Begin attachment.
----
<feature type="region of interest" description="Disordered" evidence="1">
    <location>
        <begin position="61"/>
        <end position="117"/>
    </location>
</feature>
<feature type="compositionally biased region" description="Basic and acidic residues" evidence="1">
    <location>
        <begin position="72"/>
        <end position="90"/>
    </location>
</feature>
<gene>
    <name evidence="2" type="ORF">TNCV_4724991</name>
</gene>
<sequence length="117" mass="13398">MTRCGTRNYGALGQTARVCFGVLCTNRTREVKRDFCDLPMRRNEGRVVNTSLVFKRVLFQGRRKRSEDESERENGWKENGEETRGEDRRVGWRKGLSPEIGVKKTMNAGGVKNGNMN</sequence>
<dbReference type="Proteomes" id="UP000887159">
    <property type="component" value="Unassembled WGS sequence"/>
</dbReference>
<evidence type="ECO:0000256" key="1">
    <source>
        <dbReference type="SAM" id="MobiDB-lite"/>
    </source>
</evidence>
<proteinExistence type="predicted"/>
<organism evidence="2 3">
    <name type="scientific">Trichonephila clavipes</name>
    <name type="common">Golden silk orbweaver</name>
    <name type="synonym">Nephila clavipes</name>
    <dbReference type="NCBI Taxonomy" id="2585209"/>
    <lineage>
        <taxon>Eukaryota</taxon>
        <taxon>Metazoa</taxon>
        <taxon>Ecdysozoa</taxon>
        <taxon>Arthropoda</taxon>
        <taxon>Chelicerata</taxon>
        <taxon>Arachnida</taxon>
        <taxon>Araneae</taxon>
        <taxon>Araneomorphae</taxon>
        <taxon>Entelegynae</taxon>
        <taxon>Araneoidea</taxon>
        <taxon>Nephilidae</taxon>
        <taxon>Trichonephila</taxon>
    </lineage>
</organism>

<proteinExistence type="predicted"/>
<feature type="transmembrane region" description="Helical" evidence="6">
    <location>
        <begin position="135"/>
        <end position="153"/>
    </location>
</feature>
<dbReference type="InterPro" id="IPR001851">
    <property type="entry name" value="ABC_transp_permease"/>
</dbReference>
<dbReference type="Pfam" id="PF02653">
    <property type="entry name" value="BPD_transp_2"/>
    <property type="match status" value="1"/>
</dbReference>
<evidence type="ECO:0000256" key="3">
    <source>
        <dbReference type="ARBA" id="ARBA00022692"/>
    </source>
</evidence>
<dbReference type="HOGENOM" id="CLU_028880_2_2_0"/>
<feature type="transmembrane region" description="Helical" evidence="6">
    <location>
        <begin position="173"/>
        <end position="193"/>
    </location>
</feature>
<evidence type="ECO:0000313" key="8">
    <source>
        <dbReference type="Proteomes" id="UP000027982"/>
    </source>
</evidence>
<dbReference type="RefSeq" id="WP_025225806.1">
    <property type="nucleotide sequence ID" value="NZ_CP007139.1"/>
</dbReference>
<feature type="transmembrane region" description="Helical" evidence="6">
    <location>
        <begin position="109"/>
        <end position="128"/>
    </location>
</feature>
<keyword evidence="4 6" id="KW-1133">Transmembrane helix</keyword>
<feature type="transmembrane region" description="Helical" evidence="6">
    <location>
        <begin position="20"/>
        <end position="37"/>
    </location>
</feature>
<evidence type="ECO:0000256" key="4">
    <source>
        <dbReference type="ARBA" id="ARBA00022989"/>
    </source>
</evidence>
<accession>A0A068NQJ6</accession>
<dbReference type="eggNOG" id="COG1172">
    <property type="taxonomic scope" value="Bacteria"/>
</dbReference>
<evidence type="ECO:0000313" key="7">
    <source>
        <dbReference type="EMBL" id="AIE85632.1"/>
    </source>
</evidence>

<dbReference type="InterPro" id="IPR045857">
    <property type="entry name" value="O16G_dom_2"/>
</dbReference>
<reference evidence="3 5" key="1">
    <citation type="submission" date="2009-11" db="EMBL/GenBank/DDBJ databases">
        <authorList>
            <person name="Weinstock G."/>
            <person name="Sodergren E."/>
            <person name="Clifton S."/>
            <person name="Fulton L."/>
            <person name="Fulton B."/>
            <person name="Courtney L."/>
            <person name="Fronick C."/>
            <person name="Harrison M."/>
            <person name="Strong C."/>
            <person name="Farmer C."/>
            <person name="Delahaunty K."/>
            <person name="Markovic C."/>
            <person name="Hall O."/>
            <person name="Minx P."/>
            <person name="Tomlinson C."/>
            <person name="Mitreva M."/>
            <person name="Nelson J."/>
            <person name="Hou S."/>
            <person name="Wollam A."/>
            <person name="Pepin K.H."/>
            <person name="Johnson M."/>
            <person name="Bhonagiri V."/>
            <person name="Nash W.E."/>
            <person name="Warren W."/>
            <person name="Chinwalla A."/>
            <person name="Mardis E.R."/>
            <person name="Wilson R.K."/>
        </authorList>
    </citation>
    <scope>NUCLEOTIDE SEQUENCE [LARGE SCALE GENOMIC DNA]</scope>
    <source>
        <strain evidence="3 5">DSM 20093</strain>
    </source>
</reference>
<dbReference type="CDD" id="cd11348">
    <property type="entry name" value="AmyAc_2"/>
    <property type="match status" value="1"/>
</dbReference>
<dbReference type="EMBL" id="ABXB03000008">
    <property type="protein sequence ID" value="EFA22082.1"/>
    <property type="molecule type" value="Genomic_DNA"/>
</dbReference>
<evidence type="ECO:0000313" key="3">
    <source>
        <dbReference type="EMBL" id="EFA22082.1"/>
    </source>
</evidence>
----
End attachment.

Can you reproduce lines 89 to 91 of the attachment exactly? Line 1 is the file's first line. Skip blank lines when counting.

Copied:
        <begin position="20"/>
        <end position="37"/>
    </location>